The act of protest may be intended primarily to influence the opponents—by arousing attention and publicity for an issue, with a hope to convince them to accept a proposed change. Or, the protest may be intended to warn the opponents of the depth or extent of feeling on an issue, which may lead to more severe action if a change the protesters want is not made. Or, the action may be intended primarily to influence the grievance group—the persons directly affected by the issue—to induce them to take action themselves, such as participating in a strike or an economic boycott (Sharp, 2005, pp. 398-9).
How do we achieve our goal using nonviolence? What kind of message do we craft? And to whom do we send it for what purposes?
All too often those who attempt to get a change in some policy fail to ask the questions they need to ask in order to get the job done that they wish to accomplish. Many times, it seems, it's a set of assumptions about the goal, about the methods, and about how to construct the campaign. This can have some negative results if some crucial constituencies are ignored or alienated. Sharp mentions two groups, the grievance group and the opponents, presumably a group exerting and enforcing some sort of injustice. But what about those who don't consider themselves in either group? The apathetic millions or the alienated majority is ignored at the peril of the grievance group, since those people might become either supporters of the oppressive group or supporters and allies of the grievance group, depending on the message sent and received.
So, for example, as Dr. Bernard LaFayette points out in the film A Force More Powerful, the Civil Rights movement in the US was undertaken by a grievance group that was perhaps 11 percent of the population. The majority had been apathetic, and the grievance group--African Americans, especially those denied basic civil and even human rights in the segregated South--could not win until they had the sympathy, if not the active participation, of the majority across the country. The messages sent by the Civil Rights movement were of great grievance but also of nonviolent intention and commitment. They responded to violence with immensely courageous nonviolence and slowly but surely convinced the majority of Americans to support them.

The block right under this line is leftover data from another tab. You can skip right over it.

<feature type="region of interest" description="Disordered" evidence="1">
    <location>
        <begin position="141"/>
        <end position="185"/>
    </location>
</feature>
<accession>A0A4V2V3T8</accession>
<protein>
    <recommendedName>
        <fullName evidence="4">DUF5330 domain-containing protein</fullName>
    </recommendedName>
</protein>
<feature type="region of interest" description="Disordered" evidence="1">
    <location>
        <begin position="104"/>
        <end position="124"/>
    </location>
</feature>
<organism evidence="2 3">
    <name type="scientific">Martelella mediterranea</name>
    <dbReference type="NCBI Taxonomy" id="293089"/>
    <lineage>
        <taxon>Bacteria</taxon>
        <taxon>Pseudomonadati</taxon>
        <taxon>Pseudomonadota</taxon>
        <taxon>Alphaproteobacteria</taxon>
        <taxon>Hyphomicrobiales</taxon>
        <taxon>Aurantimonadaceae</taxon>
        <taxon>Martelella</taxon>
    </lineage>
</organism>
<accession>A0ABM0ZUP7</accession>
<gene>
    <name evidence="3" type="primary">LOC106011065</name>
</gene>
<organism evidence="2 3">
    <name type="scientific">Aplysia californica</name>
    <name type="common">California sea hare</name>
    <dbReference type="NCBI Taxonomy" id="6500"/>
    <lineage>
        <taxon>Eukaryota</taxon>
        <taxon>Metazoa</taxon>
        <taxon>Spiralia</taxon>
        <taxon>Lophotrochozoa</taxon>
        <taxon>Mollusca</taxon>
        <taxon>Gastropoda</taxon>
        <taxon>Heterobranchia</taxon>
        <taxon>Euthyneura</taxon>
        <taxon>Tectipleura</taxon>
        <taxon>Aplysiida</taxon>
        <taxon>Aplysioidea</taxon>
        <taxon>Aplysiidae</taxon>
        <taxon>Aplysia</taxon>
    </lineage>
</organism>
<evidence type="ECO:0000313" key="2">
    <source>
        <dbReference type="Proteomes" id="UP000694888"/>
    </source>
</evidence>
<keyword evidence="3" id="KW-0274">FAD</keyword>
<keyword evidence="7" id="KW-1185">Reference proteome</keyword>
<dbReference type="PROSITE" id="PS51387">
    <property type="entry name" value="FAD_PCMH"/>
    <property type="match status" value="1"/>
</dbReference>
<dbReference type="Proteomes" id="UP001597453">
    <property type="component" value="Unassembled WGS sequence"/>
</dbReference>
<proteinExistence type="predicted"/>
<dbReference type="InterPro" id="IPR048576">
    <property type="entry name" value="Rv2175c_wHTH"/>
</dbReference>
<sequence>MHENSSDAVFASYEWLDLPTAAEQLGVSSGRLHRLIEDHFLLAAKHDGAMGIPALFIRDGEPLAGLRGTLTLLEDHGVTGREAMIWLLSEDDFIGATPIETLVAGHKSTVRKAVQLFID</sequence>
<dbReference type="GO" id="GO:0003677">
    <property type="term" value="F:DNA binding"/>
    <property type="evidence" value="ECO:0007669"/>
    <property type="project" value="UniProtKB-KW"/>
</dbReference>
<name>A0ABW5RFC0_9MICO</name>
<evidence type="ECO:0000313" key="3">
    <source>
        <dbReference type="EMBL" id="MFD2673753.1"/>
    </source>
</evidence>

The minute the message changed to Black Power, violent self defense and Burn, Baby, Burn rioting most support screeched to a halt and began to reverse. MLK, John Lewis and a few others tried heroically to keep to the nonviolent message and conduct and could not convince broad swatches of the national grievance group to join them, which ended the advances for African Americans. The correlation is clear. From 1955-1965 almost all African American protest and resistance was nonviolent. When that gave way to a "diversity of tactics" all the political gains stopped, social indices froze and the racists were given the arguments they needed to Keep Fear Alive. Images of Newark, Detroit and other cities in flames and Huey Newton and Black Panthers with weapons killed off almost all the forward movement toward a meeting of the hearts and minds we needed.
Raise your hands if you think the oppressors learned lessons from this. Raise your hands if you think perhaps some of those who promote violence or hate in various movements might be police agents hoping to ruin the image and message of the nonviolent movement?
Yes, those who raised their hands are quite correct. Indeed, this has been proven again and again in court, from the Black Power movement to the anti-Vietnam War movement to the movement against nuclear weapons and on and on. These agents urge violence and the more simplistic and angry movement people go along. Then it comes out that the movement was duped by this and then the next movement gets fooled by it. Are we slow learners, incapable of discipline or just so angry that the first thing we shoot is ourselves in the foot? I mean, in the aftermath of the demise of the Honeywell Project in the late 1960s, precipitated by acts of throwing bricks through corporate windows and generally appearing nihilistic and enraged, it turned out that this was prompted by police undercover provocateurs. The Honeywell Project, begun in the 1960s in Minneapolis to struggle against the manufacture of cluster bombs that were slaughtering so many innocent civilians and livestock in Vietnam, won a $30,000 settlement by proving that the police provocateurs initiated all the violence.
The Black Panthers were badly infiltrated, as were the Black Muslims (one of Malcolm X's bodyguards was working for the police, for instance). The antiwar movement suffered similarly.
So, when someone advocates a diversity of tactics nowadays, do eyes roll and are they rejected? Of course not; it is the opposite. When those who advocate strict nonviolence speak up, the eyes roll and the so-called peace movement leaders often brush them off as puritanically obsessive about their pure nonviolence. In short, lessons unlearned. The exceptions to this include the campaigns led by Catholic Workers and some others who are philosophically committed to nonviolence, but the general leftist movements or progressive movements get derailed frequently by accepting this so-called "diversity of tactics," code for violence or undisciplined rage of some sort. Those who permit this are rarely police agents, but they may as well be, since the ultimate effect is to erode and shrink the movement.
When women in Britain fought for the vote, they used some violence. American women never did. British women started their struggle earlier and won the vote later. Certainly the approach taken by Alice Paul and other committed pacifists won hearts and minds much faster in the US.
We have a long road of learning; may we begin soon.
Sharp, Gene (2005). Waging nonviolent struggle: 20th century practice and 21st century potential. Boston: Extending Horizon Books.